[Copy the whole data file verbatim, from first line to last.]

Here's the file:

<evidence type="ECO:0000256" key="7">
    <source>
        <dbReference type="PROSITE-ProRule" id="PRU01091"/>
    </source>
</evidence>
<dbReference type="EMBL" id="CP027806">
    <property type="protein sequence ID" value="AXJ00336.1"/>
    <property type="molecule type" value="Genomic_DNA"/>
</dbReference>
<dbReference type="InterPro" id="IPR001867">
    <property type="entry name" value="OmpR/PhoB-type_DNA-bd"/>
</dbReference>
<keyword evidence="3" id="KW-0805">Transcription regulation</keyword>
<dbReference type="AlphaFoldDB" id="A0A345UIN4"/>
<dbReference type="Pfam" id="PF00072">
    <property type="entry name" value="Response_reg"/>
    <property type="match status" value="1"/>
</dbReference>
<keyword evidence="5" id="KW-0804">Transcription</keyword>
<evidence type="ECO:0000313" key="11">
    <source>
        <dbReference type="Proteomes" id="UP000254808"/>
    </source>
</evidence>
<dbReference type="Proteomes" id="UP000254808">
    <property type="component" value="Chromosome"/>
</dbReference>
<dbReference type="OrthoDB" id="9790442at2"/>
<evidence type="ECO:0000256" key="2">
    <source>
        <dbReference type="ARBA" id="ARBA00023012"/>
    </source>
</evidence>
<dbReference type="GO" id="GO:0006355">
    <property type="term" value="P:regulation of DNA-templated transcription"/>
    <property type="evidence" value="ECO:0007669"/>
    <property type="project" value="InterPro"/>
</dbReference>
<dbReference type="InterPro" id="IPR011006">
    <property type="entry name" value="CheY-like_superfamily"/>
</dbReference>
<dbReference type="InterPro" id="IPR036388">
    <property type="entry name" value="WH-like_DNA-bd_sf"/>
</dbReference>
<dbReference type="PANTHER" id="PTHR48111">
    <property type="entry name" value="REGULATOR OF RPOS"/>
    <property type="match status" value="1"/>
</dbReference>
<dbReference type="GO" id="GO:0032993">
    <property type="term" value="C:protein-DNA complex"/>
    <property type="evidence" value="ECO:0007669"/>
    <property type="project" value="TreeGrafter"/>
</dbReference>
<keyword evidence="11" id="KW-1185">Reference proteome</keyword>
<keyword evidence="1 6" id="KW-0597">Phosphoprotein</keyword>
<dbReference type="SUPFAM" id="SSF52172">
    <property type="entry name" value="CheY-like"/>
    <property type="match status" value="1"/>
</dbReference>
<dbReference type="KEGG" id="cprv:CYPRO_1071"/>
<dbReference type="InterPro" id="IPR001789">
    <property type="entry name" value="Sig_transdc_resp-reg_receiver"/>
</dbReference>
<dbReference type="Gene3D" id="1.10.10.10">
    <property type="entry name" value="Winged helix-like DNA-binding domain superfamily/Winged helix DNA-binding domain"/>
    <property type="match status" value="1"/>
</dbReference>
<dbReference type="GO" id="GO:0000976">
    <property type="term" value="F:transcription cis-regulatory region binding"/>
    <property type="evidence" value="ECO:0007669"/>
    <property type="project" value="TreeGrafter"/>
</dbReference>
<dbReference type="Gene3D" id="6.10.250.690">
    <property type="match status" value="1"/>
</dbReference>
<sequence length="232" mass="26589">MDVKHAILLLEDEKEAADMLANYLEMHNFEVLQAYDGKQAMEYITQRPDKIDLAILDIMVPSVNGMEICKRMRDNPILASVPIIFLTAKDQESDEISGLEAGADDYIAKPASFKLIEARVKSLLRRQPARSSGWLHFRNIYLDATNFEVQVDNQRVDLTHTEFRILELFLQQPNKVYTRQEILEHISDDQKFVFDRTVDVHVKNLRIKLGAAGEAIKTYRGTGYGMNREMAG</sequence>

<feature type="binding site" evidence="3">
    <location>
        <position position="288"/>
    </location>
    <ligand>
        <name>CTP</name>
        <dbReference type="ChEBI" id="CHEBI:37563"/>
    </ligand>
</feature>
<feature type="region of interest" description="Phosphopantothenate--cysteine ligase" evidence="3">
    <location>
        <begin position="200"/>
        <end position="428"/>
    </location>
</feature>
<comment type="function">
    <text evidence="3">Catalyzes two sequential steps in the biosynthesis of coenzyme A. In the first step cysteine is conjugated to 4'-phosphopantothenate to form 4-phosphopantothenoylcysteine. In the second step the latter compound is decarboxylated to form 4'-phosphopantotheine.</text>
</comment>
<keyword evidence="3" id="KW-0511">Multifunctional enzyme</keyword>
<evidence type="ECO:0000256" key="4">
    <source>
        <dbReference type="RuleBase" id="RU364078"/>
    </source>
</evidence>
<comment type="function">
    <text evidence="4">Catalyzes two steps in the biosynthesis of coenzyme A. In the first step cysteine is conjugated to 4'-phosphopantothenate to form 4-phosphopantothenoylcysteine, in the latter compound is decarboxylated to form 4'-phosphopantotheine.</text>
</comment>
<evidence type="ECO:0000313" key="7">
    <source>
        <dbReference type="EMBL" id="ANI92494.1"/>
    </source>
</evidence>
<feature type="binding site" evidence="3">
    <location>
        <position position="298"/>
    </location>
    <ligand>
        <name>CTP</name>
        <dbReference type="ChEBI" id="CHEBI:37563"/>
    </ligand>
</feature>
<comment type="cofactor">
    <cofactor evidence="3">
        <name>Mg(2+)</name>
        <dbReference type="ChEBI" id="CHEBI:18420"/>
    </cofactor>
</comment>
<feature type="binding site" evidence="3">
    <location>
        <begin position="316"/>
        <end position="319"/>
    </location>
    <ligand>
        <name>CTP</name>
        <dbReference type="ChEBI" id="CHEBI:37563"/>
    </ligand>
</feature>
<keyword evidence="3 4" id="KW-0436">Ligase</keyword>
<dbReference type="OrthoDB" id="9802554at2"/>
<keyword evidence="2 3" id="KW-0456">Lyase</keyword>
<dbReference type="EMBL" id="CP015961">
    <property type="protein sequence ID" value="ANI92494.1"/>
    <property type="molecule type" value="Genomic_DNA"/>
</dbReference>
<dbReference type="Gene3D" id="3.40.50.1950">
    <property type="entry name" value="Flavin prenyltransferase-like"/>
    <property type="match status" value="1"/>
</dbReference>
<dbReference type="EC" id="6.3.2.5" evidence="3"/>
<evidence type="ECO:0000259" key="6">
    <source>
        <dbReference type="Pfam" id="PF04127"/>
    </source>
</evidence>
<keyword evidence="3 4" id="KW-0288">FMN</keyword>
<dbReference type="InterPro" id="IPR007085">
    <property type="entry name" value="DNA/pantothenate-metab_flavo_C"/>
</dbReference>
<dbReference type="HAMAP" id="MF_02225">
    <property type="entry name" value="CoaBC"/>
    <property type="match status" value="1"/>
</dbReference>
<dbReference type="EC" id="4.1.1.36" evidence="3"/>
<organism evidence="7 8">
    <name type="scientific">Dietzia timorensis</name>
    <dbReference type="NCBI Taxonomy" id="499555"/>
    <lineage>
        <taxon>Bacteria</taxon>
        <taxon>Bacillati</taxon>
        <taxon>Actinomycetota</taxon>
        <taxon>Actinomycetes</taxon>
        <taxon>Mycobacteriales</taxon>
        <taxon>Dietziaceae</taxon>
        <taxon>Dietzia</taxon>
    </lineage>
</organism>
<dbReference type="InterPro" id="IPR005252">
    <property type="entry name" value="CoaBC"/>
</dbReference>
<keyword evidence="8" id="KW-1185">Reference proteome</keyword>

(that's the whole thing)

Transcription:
<evidence type="ECO:0000256" key="7">
    <source>
        <dbReference type="PROSITE-ProRule" id="PRU01091"/>
    </source>
</evidence>
<dbReference type="EMBL" id="CP027806">
    <property type="protein sequence ID" value="AXJ00336.1"/>
    <property type="molecule type" value="Genomic_DNA"/>
</dbReference>
<dbReference type="InterPro" id="IPR001867">
    <property type="entry name" value="OmpR/PhoB-type_DNA-bd"/>
</dbReference>
<keyword evidence="3" id="KW-0805">Transcription regulation</keyword>
<dbReference type="AlphaFoldDB" id="A0A345UIN4"/>
<dbReference type="Pfam" id="PF00072">
    <property type="entry name" value="Response_reg"/>
    <property type="match status" value="1"/>
</dbReference>
<keyword evidence="5" id="KW-0804">Transcription</keyword>
<evidence type="ECO:0000313" key="11">
    <source>
        <dbReference type="Proteomes" id="UP000254808"/>
    </source>
</evidence>
<dbReference type="Proteomes" id="UP000254808">
    <property type="component" value="Chromosome"/>
</dbReference>
<dbReference type="OrthoDB" id="9790442at2"/>
<evidence type="ECO:0000256" key="2">
    <source>
        <dbReference type="ARBA" id="ARBA00023012"/>
    </source>
</evidence>
<dbReference type="GO" id="GO:0006355">
    <property type="term" value="P:regulation of DNA-templated transcription"/>
    <property type="evidence" value="ECO:0007669"/>
    <property type="project" value="InterPro"/>
</dbReference>
<dbReference type="InterPro" id="IPR011006">
    <property type="entry name" value="CheY-like_superfamily"/>
</dbReference>
<dbReference type="InterPro" id="IPR036388">
    <property type="entry name" value="WH-like_DNA-bd_sf"/>
</dbReference>
<dbReference type="PANTHER" id="PTHR48111">
    <property type="entry name" value="REGULATOR OF RPOS"/>
    <property type="match status" value="1"/>
</dbReference>
<dbReference type="GO" id="GO:0032993">
    <property type="term" value="C:protein-DNA complex"/>
    <property type="evidence" value="ECO:0007669"/>
    <property type="project" value="TreeGrafter"/>
</dbReference>
<keyword evidence="11" id="KW-1185">Reference proteome</keyword>
<keyword evidence="1 6" id="KW-0597">Phosphoprotein</keyword>
<dbReference type="SUPFAM" id="SSF52172">
    <property type="entry name" value="CheY-like"/>
    <property type="match status" value="1"/>
</dbReference>
<dbReference type="KEGG" id="cprv:CYPRO_1071"/>
<dbReference type="InterPro" id="IPR001789">
    <property type="entry name" value="Sig_transdc_resp-reg_receiver"/>
</dbReference>
<dbReference type="Gene3D" id="1.10.10.10">
    <property type="entry name" value="Winged helix-like DNA-binding domain superfamily/Winged helix DNA-binding domain"/>
    <property type="match status" value="1"/>
</dbReference>
<dbReference type="GO" id="GO:0000976">
    <property type="term" value="F:transcription cis-regulatory region binding"/>
    <property type="evidence" value="ECO:0007669"/>
    <property type="project" value="TreeGrafter"/>
</dbReference>
<dbReference type="Gene3D" id="6.10.250.690">
    <property type="match status" value="1"/>
</dbReference>
<sequence length="232" mass="26589">MDVKHAILLLEDEKEAADMLANYLEMHNFEVLQAYDGKQAMEYITQRPDKIDLAILDIMVPSVNGMEICKRMRDNPILASVPIIFLTAKDQESDEISGLEAGADDYIAKPASFKLIEARVKSLLRRQPARSSGWLHFRNIYLDATNFEVQVDNQRVDLTHTEFRILELFLQQPNKVYTRQEILEHISDDQKFVFDRTVDVHVKNLRIKLGAAGEAIKTYRGTGYGMNREMAG</sequence>

<feature type="binding site" evidence="3">
    <location>
        <position position="288"/>
    </location>
    <ligand>
        <name>CTP</name>
        <dbReference type="ChEBI" id="CHEBI:37563"/>
    </ligand>
</feature>
<feature type="region of interest" description="Phosphopantothenate--cysteine ligase" evidence="3">
    <location>
        <begin position="200"/>
        <end position="428"/>
    </location>
</feature>
<comment type="function">
    <text evidence="3">Catalyzes two sequential steps in the biosynthesis of coenzyme A. In the first step cysteine is conjugated to 4'-phosphopantothenate to form 4-phosphopantothenoylcysteine. In the second step the latter compound is decarboxylated to form 4'-phosphopantotheine.</text>
</comment>
<keyword evidence="3" id="KW-0511">Multifunctional enzyme</keyword>
<evidence type="ECO:0000256" key="4">
    <source>
        <dbReference type="RuleBase" id="RU364078"/>
    </source>
</evidence>
<comment type="function">
    <text evidence="4">Catalyzes two steps in the biosynthesis of coenzyme A. In the first step cysteine is conjugated to 4'-phosphopantothenate to form 4-phosphopantothenoylcysteine, in the latter compound is decarboxylated to form 4'-phosphopantotheine.</text>
</comment>
<evidence type="ECO:0000313" key="7">
    <source>
        <dbReference type="EMBL" id="ANI92494.1"/>
    </source>
</evidence>
<feature type="binding site" evidence="3">
    <location>
        <position position="298"/>
    </location>
    <ligand>
        <name>CTP</name>
        <dbReference type="ChEBI" id="CHEBI:37563"/>
    </ligand>
</feature>
<comment type="cofactor">
    <cofactor evidence="3">
        <name>Mg(2+)</name>
        <dbReference type="ChEBI" id="CHEBI:18420"/>
    </cofactor>
</comment>
<feature type="binding site" evidence="3">
    <location>
        <begin position="316"/>
        <end position="319"/>
    </location>
    <ligand>
        <name>CTP</name>
        <dbReference type="ChEBI" id="CHEBI:37563"/>
    </ligand>
</feature>
<keyword evidence="3 4" id="KW-0436">Ligase</keyword>
<dbReference type="OrthoDB" id="9802554at2"/>
<keyword evidence="2 3" id="KW-0456">Lyase</keyword>
<dbReference type="EMBL" id="CP015961">
    <property type="protein sequence ID" value="ANI92494.1"/>
    <property type="molecule type" value="Genomic_DNA"/>
</dbReference>
<dbReference type="Gene3D" id="3.40.50.1950">
    <property type="entry name" value="Flavin prenyltransferase-like"/>
    <property type="match status" value="1"/>
</dbReference>
<dbReference type="EC" id="6.3.2.5" evidence="3"/>
<evidence type="ECO:0000259" key="6">
    <source>
        <dbReference type="Pfam" id="PF04127"/>
    </source>
</evidence>
<keyword evidence="3 4" id="KW-0288">FMN</keyword>
<dbReference type="InterPro" id="IPR007085">
    <property type="entry name" value="DNA/pantothenate-metab_flavo_C"/>
</dbReference>
<dbReference type="HAMAP" id="MF_02225">
    <property type="entry name" value="CoaBC"/>
    <property type="match status" value="1"/>
</dbReference>
<dbReference type="EC" id="4.1.1.36" evidence="3"/>
<organism evidence="7 8">
    <name type="scientific">Dietzia timorensis</name>
    <dbReference type="NCBI Taxonomy" id="499555"/>
    <lineage>
        <taxon>Bacteria</taxon>
        <taxon>Bacillati</taxon>
        <taxon>Actinomycetota</taxon>
        <taxon>Actinomycetes</taxon>
        <taxon>Mycobacteriales</taxon>
        <taxon>Dietziaceae</taxon>
        <taxon>Dietzia</taxon>
    </lineage>
</organism>
<dbReference type="InterPro" id="IPR005252">
    <property type="entry name" value="CoaBC"/>
</dbReference>
<keyword evidence="8" id="KW-1185">Reference proteome</keyword>